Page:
Programming in a type safe way is the default for modern application development. Here are some of the core benefits type safety provides:
- Confidence: Developers can have strong confidence in their code thanks to static analysis and compile-time error checks.
- Developer experience: Developer experience increases drastically when having clearly defined data types. Type definitions are the foundation for IDE features like intelligent auto-completion or jump-to-definition.
- Code generation: It's easy to leverage code generation in your development workflows to avoid writing boilerplate.
- Cross-system contracts: Type definitions can be shared across systems (e.g. between client and server) and serve as contracts that define the respective interfaces/APIs.
End-to-end type safety refers to having type safety across the entire stack, from client to database. An end-to-end type safe architecture might look as follows:
- Database: Prisma provides the strongly typed database layer, the datamodel defines the data types that are being stored in the database
- Application server: The application server defines its own schema (e.g. using GraphQL or OpenAPI/Swagger) where it either reuses or transforms the data types from the database. The application server needs to be written in a type safe language (e.g. TypeScript, Scala, Go).
- Client: A client being aware of the application server's schema can validate API requests and potential responses at build-time.
When developing application servers, most complexity lies in implementing a safe and well-organized database access with respect to synchronization, query optimization/performance and security. This becomes even more complicated when multiple databases are involved.
One common solution to this problem is the introduction of a dedicated data access layer (DAL) that abstracts away the complexities of database access. The DAL's API is consumed by the application server, allowing API developers to simply think about what data they need instead of worrying about how to securely and performantly retrieve it from the database.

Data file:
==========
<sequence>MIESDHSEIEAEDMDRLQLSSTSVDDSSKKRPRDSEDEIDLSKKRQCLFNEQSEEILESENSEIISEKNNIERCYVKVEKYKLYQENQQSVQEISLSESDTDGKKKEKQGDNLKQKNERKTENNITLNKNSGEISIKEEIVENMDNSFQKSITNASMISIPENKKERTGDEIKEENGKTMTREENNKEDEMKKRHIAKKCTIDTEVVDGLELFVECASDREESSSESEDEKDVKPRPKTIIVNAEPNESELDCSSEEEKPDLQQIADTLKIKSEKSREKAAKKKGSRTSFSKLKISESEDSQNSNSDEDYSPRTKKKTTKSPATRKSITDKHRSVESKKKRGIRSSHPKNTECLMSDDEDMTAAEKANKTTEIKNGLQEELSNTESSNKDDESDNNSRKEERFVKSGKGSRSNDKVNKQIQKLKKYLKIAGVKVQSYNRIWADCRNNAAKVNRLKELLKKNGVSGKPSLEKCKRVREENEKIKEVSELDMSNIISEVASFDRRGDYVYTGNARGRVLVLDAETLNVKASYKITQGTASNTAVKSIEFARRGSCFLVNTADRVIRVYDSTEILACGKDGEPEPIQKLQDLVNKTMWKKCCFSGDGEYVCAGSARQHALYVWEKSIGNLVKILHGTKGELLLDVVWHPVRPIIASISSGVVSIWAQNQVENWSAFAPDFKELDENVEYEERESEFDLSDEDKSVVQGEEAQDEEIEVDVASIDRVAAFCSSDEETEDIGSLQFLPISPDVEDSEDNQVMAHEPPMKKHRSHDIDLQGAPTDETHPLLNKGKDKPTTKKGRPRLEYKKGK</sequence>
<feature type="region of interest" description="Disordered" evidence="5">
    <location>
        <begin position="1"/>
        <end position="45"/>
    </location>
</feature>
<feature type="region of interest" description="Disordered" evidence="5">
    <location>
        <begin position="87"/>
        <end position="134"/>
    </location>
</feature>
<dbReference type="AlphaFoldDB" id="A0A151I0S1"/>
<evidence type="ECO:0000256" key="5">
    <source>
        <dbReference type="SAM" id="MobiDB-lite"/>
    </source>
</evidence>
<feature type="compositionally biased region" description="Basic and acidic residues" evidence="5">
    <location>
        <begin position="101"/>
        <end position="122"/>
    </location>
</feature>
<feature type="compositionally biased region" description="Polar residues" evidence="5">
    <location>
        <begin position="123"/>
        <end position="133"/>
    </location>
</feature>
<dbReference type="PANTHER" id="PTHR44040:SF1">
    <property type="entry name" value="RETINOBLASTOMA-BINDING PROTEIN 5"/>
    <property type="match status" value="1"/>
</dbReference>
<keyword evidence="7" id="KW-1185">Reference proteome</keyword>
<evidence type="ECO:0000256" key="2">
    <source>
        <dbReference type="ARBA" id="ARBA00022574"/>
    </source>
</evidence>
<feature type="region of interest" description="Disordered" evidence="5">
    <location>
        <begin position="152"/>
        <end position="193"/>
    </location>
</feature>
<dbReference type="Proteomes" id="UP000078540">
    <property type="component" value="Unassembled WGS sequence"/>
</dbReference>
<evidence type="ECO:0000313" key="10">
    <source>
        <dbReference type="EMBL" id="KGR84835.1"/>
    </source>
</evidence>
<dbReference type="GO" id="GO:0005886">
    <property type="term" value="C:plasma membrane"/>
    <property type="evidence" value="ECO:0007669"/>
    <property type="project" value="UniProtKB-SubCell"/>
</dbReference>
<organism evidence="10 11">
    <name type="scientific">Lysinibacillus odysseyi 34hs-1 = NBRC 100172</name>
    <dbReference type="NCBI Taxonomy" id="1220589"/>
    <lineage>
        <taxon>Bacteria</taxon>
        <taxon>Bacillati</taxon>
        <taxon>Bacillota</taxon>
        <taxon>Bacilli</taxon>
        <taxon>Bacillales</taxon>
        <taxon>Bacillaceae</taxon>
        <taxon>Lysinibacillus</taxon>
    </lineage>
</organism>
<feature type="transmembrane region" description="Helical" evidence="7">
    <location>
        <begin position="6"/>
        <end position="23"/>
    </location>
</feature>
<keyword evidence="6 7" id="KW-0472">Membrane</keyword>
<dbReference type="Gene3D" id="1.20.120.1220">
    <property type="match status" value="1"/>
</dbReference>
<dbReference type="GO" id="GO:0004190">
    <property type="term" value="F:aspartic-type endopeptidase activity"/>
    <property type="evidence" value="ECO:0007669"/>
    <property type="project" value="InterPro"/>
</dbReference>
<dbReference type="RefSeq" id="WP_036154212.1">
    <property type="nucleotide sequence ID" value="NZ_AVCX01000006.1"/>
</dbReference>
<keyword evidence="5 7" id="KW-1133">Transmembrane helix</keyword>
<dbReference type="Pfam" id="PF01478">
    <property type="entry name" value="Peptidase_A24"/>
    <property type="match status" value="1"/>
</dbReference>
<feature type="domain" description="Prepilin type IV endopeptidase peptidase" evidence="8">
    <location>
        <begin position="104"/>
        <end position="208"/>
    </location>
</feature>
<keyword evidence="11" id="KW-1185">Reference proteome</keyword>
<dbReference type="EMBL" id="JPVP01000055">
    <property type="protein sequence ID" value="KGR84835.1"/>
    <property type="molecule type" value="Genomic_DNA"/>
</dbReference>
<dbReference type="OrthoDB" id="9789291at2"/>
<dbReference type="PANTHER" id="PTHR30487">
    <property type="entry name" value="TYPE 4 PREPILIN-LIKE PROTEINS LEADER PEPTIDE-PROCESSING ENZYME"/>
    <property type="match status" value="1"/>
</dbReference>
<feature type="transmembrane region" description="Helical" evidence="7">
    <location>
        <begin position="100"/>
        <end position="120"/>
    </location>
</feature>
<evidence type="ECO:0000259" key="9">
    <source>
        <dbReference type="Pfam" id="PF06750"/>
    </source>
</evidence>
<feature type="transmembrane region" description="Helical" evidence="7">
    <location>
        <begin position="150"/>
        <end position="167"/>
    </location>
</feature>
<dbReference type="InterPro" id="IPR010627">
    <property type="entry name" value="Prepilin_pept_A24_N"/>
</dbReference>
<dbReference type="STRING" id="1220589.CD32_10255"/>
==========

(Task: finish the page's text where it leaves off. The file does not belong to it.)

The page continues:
Using a DAL ensures a clear separation of concerns and therefore improves maintainability and reusability of your code. Having some sort of database abstraction (be it a simple ORM library or a standalone infrastructure component) is best practice for smaller sized applications as well as for applications running at scale. It ensures the application server can talk to your database(s) in a secure and performant way.
Prisma lets you start your project with a clean architecture from the beginning and saves you from writing the boilerplate that is otherwise required to glue together database and application server.
Prisma is a standalone infrastructure component that sits on top of your database. You're then using a Prisma client (which is available in various languages) in your application server to connect to Prisma.
This enables you to talk to your database(s) through a simple and modern API ensuring highly performant and secure database access.